But it would be a mistake to label The Stranger’s Return as a completely pastoral ode. The character of Guy is an interesting departure. While tradition dictates that he should love the farm life, the truth is that Louise reawakens in him his desire for the city life, a desire to do big things in the world and not be entirely tied down by tradition. In seeing these two characters diverge, it’s telling not so much about the superiority of the land, but how a person must do something once they know in their bones its the right thing to do. It’s about finding the best way to apply yourself, even if that means a bit of pain along the way.
It’s hard not to enjoy The Stranger’s Return as an adult drama, an examination of conflicting desires that tug at everyone. Every character in the movie takes their time to think and examine their lives. It reminded me a lot of William Wellman’s So Big!, another movie about the lure of the countryside. While I still prefer So Big!, The Stranger’s Return is a solid, intelligent piece.
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Trivia & Links
- Ethel Barrymore gets a namedrop, which is amusing since the movie stars her brother. As you may have noticed.
- Greenbriar Picture Show calls this picture’s obscurity a fascinating story in itself and describes the history of its rarity.
There’s also importance of food to these people. They eat, and talk a lot of eating. Lionel is served cereal, “cardboard” according to him, at breakfast (for Grandpa’s health) and rebels by going outdoors to collect eggs and do ritual of frying these plus bacon in extended action where we can almost taste result. He later balks at lemonade and cookies served by neighbor Franchot Tone and wife because they’ll “spoil our lunch,” while his threshing crew after a morning’s work rushes to table like starved animals. Their attack on loaded plates seem like comedy to sedentary moderns who’ve lost sight of what it is to be really hungry after honest-to-goodness work outdoors. Stranger’s extended feast with Miriam Hopkins unable to keep pace with demand for seconds, salt, and what-not, is a highlight that’s staged beautifully by director Vidor.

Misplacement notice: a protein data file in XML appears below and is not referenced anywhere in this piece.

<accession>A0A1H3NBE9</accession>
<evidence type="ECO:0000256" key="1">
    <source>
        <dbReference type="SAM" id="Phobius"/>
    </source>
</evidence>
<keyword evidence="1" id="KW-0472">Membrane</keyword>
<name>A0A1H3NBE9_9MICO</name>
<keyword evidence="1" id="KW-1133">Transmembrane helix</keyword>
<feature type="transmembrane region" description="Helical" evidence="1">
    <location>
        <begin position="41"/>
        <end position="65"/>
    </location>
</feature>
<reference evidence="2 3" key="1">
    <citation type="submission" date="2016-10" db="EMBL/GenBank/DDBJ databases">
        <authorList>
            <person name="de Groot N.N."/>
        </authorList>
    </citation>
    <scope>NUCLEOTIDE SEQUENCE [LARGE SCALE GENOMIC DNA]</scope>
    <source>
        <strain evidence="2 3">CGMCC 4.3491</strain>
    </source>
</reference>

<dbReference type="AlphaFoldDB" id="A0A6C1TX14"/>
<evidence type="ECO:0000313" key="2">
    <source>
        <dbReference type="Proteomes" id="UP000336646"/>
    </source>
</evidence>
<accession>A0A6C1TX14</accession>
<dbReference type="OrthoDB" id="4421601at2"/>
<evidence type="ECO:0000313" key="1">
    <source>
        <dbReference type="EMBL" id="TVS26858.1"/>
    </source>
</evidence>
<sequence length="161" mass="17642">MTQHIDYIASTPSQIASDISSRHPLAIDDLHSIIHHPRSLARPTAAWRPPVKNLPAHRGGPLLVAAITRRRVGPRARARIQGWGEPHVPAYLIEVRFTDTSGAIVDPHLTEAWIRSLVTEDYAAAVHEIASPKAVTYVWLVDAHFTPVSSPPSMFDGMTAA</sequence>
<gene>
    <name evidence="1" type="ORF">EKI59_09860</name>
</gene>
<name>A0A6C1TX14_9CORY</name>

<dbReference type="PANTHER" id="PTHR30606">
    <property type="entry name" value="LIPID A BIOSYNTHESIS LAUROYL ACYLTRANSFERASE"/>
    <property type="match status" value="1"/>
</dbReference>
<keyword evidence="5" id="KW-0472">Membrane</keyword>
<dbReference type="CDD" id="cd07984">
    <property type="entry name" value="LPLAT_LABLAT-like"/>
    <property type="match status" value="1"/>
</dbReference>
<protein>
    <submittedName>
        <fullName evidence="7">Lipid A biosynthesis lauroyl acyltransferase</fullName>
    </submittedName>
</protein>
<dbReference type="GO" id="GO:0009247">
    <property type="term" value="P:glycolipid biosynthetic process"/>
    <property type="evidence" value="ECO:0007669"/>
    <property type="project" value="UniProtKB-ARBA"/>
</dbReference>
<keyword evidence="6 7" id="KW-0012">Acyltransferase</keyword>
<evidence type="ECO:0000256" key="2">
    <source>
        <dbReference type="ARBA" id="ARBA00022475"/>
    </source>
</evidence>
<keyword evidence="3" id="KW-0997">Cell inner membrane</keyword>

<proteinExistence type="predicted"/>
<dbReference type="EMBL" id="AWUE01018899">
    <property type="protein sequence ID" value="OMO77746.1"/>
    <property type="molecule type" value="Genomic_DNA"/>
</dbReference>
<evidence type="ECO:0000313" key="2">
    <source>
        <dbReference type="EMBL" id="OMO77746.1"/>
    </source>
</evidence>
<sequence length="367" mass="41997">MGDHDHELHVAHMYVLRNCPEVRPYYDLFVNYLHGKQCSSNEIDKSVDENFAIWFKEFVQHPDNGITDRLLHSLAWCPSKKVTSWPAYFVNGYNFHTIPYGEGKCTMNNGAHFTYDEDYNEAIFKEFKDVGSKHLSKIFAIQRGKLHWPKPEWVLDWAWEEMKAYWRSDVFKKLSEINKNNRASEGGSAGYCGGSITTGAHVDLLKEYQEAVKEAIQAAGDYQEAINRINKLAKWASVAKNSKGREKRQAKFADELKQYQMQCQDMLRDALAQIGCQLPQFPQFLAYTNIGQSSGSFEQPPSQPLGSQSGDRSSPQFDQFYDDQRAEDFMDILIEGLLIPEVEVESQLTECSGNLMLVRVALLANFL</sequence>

- Doctor Macro has a cool still and some posters available.
- A thread over at Nitrateville debates the film’s ending. I liked this post from Mike Gerbert:
This is what I love about the movie– they don’t get what they want, they get what they should want, what they know is best, and they’re mature enough to accept that and that in the long run, it will work out. That there are things that are bigger than they are, frankly.
- A poster also quoted Leonard Maltin talking about encouraging TCM to clear the rights to the picture and what that entailed, as well as the missing ending:
Then came an especially satisfying experience. Several months ago, TCM’s Senior Vice President of Programming, Charlie Tabesh asked me if I had any rare or unusual films to recommend for the festival. I named The Stranger’s Return (1933), which is arguably King Vidor’s least-known movie—yet one of his best. Miriam Hopkins, Lionel Barrymore, and Franchot Tone star in this surprisingly mature film about a divorced woman from New York City who travels to her family’s farm for the first time, in search of her roots. I saw it decades ago when William K. Everson screened a 16mm print and fell in love with it then. Vidor never mentioned it in his autobiography, and I wonder if its commercial failure led him to make his next film (the ambitious Our Daily Bread) away from the studio system.
The Stranger’s Return has been out of circulation because MGM didn’t renew its rights to the original story, by Philip Stong, the man who wrote State Fair. At Charlie’s urging, Warner Bros. got to work and cleared the rights. But another challenge presented itself: when I borrowed the 35mm vault print from MGM for a showing at the Denver Film Festival some time back, there was a jump cut in the final scene. This was not so easily resolved. A fire long ago at the George Eastman House destroyed the original camera negative, so we had to use the same 35mm print—possibly the only one extant. Fortunately, I was able to consult the original editor’s cutting continuity and learned that the missing footage was brief and didn’t affect or alter the conclusion of the story. Whew! (I wasn’t able to stay for the showing, but the next day several people stopped me on Hollywood Boulevard to say how much they liked it. I’m hopeful that TCM will assemble a complete print, using surviving 16mm footage, and present it to an even wider audience on their network.)
Awards, Accolades & Availability
- This film is an obscure one, though having played on TCM back in October I managed to get a copy from Cliff at Immortal Ephemera. Thanks, Cliff!